Borderline-Narcissistic Couples – why so much drama and attraction?

Personality disorders occur along dimensions of behavioual, emotional and cognitive characteristics. A person can be evaluated as ranking higher or lower on a continuum (i.e. spontaneity: from boringly and routinelike sticking to plans to being overly impulsive and unpredictable). There is no clear cut to decide if someone is a certain way or not. We can merely measure if someone shows more or less of typical characteristics and symptoms. Main challenges for most of them are found in their lack or messed up sense of self and their unability to build and maintain secure and enduring relationships and sexuality.

People diagnosed with NPD generally have a stable but false image of themselves and often believe they are of primary importance in everybody’s life or to anyone they meet. They are often arrogant, display snobbish, disdainful, or patronizing attitudes and are needy specifically for the admiration and envy of others. They hold persistent fantasies about attaining success and power and exploit other people for personal gain with a lack of empathy for others.

Whereas people with BPD often demonstrate and present with: Overpowering emotion with rapid changes in mood and trouble regulating the intensity and onset, intense unstable interpersonal relationships, fragmented sense of self, need to be attached with abandonment anxiety (actual or perceived) with tendency to feel shunned and abused and engaging in impulsive behavior. They can be Chameleons who adopt an “identity” that suits the moment to make others accept them. They can exhibit empathy, feel remorse and guilt.

Both have had issues building an identity in early childhood and often suffer from an injured sense of self. Each with a tendency to lie, manipulate, acting out destructively to themselves and others and to easily feel offended. Frequent internalised or externalised anger.
What is the attraction and why is it so strong?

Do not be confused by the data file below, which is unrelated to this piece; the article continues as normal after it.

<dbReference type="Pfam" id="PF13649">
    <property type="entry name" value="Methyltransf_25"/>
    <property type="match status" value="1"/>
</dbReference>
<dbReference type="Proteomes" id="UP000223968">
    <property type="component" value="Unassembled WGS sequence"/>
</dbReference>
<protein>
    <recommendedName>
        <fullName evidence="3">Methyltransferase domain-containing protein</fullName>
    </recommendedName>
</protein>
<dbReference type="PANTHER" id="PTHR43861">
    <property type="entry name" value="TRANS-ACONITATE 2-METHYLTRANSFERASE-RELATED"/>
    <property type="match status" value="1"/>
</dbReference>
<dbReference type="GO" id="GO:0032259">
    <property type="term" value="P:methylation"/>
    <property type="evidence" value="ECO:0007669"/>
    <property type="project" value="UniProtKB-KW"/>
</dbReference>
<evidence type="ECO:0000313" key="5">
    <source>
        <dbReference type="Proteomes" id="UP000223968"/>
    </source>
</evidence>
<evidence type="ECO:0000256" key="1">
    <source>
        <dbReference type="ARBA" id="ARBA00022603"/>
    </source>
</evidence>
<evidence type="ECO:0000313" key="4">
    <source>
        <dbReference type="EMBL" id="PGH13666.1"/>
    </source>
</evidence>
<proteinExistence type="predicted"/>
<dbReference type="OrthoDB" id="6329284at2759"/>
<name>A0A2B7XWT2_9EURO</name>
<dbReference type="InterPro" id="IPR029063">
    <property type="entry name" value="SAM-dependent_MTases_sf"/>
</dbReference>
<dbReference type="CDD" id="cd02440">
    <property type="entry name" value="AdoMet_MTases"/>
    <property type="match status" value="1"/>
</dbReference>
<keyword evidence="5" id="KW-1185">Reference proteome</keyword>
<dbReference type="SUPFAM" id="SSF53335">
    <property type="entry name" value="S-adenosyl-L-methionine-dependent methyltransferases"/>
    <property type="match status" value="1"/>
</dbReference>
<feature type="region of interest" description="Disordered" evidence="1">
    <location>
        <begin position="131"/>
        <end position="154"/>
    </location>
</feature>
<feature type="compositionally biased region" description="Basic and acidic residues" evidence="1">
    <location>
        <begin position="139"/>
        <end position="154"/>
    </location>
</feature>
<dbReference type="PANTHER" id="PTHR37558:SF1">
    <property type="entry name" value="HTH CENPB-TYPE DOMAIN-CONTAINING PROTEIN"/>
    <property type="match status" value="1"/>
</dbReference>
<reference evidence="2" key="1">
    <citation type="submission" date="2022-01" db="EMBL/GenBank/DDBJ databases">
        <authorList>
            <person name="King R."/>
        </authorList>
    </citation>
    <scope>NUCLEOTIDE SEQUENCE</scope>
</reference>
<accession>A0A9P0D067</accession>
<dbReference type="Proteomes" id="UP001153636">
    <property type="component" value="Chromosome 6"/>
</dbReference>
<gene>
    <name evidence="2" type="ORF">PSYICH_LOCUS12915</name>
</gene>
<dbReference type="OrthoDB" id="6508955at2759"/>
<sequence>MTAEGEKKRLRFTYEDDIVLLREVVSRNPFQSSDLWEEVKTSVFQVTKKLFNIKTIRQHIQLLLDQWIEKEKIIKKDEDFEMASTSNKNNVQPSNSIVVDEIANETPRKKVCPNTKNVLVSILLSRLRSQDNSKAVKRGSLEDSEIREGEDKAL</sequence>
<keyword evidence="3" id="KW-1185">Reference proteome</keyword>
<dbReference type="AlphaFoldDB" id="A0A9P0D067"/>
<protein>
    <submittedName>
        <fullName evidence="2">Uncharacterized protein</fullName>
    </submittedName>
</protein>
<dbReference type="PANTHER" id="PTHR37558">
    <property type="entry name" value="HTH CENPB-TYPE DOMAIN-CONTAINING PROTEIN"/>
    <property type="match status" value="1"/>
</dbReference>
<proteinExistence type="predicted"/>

A nacissistic person presents as very confident and charismatic thereby very appealing and attractive to the borderline’s lack of self-esteem. The colorful exaggerated successes attract a person with a fragmented sense of self who idealizes a strong sense of self. The narcissistic manipulative controlling nature will be attracted by the borderline’s fear of being abandoned. The NPD’s embellishments of power are attractive to the BPD’s need of stability. A person with BPD is emotionally energized and positive which matches the NPD level of energetic ambition.

Unfortunately the mutual attraction can be played out as a Trauma Bond – based on shared traumatic experiences and an underlying readiness for abuse and to be abused. Also based on the borderline’s dependency which matches with the narcissistic need to feel important. The attraction is based on reciprocal and complementary patterns and often turns into resentment and even repulsion over time. Each partner can evoke unconscious unfinished developmental business in the other. Both types are similar in that both are self-centered and self-perception based.

Most likely people wish for their partner to have traits which they lack to fill their needs and also to have compatible traits and to be similar to them. In this case, the likelihood of these two personalities attracted could very well be successful or unhealthy based on how self-aware they are on their own condition and how they manage their issues.

Best chances for treatment progress and success:

  1. Both are willing to work on themselves
  2. Both stand up for the relationship
  3. Professional help is prepared to work with couples and individual disorders